An outstanding one-shot production along these lines was Fairportfolio, which unlike virtually every other fanzine was written and compiled by an insider, not an outsider. Author Kingsley Abbott was a close friend of the band in their early days, and the 64-page production features not just his personal memories of how they formed, recorded, and performed in 1967-69, but also some memorabilia that only he had access to, like handwritten set lists (including some songs Fairport never recorded). I was pretty fortunate to find this shortly after it was published in 1997 (I’m pretty sure I only saw it once), and it must be nigh-on-impossible to locate today. Don’t despair, however; a lengthy article with similar text, quality illustrations, and additional material that basically adopts the essence of Fairportfolio was published just a few months ago in Flashback #5.
Even some mediocre one-artist zines have their uses. Yardbirds World, a 110-pager from 1989 (actually a compilation of a few issues of the original Yardbirds World fanzine), was no more elaborately designed than a typewritten college paper, and even then contained more than its share of typos and misspellings. Much of its research into studio and radio sessions has been superseded by more definitive efforts. Yet in the midst of this is a 14-page interview with Jane Relf – sister of Yardbirds lead singer Keith Relf, and singer (alongside Relf and Yardbirds drummer Jim McCarty) in the original lineup of Renaissance. If ever there was another printed interview with Jane Relf, let alone one of this length, I’m not aware of it.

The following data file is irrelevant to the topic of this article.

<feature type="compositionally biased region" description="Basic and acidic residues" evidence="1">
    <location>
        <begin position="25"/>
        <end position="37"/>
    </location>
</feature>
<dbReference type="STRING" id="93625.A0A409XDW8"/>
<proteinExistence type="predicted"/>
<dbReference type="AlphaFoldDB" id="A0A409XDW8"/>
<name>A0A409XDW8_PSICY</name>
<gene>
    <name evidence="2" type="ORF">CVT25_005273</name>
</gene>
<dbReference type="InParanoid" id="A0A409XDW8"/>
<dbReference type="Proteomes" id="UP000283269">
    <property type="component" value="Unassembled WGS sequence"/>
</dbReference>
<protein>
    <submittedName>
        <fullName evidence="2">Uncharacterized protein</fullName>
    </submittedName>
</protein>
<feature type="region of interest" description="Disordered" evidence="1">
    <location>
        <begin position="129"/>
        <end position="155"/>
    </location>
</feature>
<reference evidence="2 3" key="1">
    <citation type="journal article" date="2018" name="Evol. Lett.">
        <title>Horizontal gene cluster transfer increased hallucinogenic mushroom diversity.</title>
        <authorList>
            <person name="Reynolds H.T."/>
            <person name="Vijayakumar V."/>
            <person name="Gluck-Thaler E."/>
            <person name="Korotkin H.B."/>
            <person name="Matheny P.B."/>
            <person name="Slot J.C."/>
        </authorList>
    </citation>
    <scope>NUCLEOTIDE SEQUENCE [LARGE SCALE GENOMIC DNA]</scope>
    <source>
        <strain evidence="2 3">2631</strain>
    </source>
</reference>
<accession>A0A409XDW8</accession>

Looking at the price tag, I see it sold for an outrageous $21.95. (Puzzlingly, there are two price tags – one from a now-defunct retail chain and one from a distributor.) I’ve gotta think I got this out of a box of severely discounted stale stock, or at the very least with store credit; I might be a big Yardbirds fan, but I’m not sure I would have paid that much for this. As a bonus, my copy was signed by Jim McCarty – though I’m guessing all copies were signed by Jim McCarty.